Blog : BOARD TALK
|Posted on July 30, 2012 at 2:45 PM|
Chairmen of FTSE-100 companies appear to be losing their faith in the UK government's economic policy, according to a survey by headhunters Korn/Ferry Whitehead Mann. Its 'Boardroom Pulse' survey has found that there is 'a 50/50 split amongst FTSE-100 Chairmen on whether the Government is striking the right balance between driving growth and tackling the budget deficit."
Unsurprisingly, there is also great concern about the threat of the disintegration of the Eurozone, with "87% factoring a potential collapse into their scenario planning as a critical risk to their business." I wonder how that is making itself felt in meetings in the boardroom. It isn't a subject I imagine the average NED appointed a few years ago can just take in their stride.
I haven't read it all, but there's a useful recent paper by Korn Ferry/W Mann on 'What makes exceptional independent non-executive directors - it has a foreword by Mary Francis which for my money means it must be worth a look, and you can access it here.
As for shareholders having binding votes on executive pay only 29% of the Chairmen were in favour....one foot forward, several steps back on governance unless the government works harder at persuasion ?
I chaired a roundtable around the 'role of the shareholder' for the ICSA the other day, and the nitty gritty of how to go about engaging shareholders and also dealing with voting in particular was a hot topic. My lips are sealed on that particular event but it coincided with the launch of Professor John Kay's review, all 40,000 words of it.
The Kay Review of UK equity markets and long-term decision making is here - although not everyone agrees on how realistically it can be implemented.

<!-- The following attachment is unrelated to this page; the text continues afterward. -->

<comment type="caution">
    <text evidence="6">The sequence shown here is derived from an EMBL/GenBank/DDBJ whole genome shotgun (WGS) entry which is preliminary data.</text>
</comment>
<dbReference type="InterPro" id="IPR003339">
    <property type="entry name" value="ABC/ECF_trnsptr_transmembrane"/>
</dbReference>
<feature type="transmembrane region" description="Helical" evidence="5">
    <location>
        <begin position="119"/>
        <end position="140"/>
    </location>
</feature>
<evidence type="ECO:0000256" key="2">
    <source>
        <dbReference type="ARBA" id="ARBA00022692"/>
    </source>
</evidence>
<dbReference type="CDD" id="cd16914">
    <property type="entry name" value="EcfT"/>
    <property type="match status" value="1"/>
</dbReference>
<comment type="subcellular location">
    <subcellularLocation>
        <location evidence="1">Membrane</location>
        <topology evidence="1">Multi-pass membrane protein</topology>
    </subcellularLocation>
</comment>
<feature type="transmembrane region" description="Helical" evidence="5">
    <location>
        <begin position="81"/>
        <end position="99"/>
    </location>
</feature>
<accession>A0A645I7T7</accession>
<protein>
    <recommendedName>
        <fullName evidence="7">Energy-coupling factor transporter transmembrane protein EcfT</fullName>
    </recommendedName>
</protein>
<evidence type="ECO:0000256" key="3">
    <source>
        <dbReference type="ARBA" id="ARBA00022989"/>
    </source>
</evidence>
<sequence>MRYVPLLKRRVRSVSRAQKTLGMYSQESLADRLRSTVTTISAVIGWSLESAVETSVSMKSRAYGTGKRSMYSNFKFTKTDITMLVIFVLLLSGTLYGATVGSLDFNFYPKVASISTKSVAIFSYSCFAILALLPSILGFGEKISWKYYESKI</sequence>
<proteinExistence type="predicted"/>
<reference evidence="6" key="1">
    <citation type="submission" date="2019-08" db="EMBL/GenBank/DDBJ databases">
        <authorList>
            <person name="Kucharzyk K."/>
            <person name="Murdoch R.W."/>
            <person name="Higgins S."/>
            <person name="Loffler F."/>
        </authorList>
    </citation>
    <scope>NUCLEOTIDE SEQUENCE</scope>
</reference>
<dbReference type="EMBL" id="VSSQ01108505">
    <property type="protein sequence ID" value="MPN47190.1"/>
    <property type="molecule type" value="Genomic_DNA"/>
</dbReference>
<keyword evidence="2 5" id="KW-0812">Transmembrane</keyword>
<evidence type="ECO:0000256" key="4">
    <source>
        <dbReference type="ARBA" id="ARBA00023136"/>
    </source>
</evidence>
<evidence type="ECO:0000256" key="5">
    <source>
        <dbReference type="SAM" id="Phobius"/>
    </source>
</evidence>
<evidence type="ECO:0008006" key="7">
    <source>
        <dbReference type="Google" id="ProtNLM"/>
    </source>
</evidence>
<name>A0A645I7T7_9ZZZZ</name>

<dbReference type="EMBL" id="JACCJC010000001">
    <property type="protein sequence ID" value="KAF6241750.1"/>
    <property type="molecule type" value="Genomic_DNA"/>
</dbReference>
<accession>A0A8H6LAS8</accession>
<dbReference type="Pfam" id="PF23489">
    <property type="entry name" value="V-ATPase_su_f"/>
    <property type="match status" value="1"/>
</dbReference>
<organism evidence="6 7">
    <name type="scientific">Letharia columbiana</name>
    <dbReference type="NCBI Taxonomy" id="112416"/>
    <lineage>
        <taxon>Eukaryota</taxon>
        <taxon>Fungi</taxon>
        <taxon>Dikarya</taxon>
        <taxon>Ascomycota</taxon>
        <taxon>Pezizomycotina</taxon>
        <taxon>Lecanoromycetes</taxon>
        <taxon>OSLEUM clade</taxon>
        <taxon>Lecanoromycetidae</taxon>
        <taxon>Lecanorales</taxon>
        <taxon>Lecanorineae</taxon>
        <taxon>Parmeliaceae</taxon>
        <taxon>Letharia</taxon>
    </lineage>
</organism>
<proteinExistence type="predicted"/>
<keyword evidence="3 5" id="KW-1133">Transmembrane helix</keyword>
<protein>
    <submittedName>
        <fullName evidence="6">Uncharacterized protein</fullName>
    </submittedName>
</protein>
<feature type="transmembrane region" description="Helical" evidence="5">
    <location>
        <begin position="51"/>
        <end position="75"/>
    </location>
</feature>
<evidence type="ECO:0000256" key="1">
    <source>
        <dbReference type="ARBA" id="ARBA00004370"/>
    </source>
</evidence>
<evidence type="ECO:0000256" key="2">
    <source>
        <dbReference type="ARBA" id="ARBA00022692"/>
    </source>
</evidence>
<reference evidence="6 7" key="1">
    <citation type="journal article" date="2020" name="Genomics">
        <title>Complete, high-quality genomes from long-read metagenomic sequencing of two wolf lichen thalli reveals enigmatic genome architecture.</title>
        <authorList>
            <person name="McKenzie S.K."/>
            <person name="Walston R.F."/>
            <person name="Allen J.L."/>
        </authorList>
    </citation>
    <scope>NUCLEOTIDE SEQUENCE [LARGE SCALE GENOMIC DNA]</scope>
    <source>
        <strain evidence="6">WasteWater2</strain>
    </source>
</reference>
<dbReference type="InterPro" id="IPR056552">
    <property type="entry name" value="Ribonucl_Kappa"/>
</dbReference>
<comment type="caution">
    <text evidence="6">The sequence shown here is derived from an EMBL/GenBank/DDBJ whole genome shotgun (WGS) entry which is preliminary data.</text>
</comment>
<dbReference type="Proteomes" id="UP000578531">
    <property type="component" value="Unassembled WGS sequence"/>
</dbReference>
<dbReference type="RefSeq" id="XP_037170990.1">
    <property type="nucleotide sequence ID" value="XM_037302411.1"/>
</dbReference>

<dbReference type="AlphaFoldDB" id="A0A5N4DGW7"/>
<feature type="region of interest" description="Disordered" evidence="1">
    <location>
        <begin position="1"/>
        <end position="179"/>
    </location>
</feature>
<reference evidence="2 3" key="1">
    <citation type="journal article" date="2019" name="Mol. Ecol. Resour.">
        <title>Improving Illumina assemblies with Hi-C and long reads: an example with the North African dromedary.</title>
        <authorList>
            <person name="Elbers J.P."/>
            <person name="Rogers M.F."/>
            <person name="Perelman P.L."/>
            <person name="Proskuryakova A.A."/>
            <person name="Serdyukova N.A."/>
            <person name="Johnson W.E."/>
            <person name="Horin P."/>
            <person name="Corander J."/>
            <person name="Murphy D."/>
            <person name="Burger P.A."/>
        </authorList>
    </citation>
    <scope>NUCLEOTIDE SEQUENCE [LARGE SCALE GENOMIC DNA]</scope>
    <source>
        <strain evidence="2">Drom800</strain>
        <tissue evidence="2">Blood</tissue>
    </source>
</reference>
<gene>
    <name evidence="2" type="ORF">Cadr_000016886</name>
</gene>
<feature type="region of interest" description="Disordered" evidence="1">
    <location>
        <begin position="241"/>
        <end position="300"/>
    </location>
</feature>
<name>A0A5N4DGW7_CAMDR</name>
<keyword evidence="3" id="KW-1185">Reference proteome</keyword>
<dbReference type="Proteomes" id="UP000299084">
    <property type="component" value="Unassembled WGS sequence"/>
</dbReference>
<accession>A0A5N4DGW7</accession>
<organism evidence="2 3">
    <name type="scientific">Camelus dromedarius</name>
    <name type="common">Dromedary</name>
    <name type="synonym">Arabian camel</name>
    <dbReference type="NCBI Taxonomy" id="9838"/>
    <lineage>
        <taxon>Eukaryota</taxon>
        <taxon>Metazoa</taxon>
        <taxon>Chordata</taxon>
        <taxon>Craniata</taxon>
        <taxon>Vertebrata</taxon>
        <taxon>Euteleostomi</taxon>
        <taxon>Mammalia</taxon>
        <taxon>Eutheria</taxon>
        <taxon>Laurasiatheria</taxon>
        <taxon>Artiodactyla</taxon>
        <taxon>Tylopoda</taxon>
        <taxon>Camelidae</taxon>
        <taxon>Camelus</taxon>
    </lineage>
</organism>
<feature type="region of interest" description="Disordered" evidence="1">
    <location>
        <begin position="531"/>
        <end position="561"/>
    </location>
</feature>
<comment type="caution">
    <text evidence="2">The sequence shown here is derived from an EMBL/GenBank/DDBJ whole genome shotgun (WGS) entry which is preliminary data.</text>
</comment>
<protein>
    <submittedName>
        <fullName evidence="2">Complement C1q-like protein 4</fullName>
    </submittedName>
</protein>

Which all sounds a bit like 'Keep Calm and Muddle On' against a backdrop of more depressing economic news for the UK. But we could probably do without a steady feed of criticism from our cousins across the pond, starting with Mitt Romney, who clearly hadn't bargained for Boris Johnson, London's mayor when he suggested that London was 'not ready' for the Olympics.
The opening ceremony of London 2012 suggested otherwise, and the Olympics are a welcome distraction, with women leading the way on the medals.... across nationality and country, very good to see.
But there is a strong 'anti-Britain' streak in the American coverage, which seems a bit odd.
Even more worrying are the comments made by senior executives in banking and other sectors suggesting that London's reputation is now one of 'wanting heads on spikes' and therefore London is a place to be avoided - see FT analysis 'London's precarious position' by Patrick Jenkins and Brooke Masters today which you can access here if you have FT.com.
It looks as if finding the right balance of good governance and regulation is more important than it has been for a long time - and Britain needs to state its values loud and clear, for both domestic and international consumption. The nature of Bob Diamond's eviction may not have been ideal, but his departure was overdue. Those making the greatest 'loud noise' at recent events may just be afraid they have money to lose if the financial sector is cleaned up. Team GB needs the courage of its convictions - and of course, to remember to act as a team.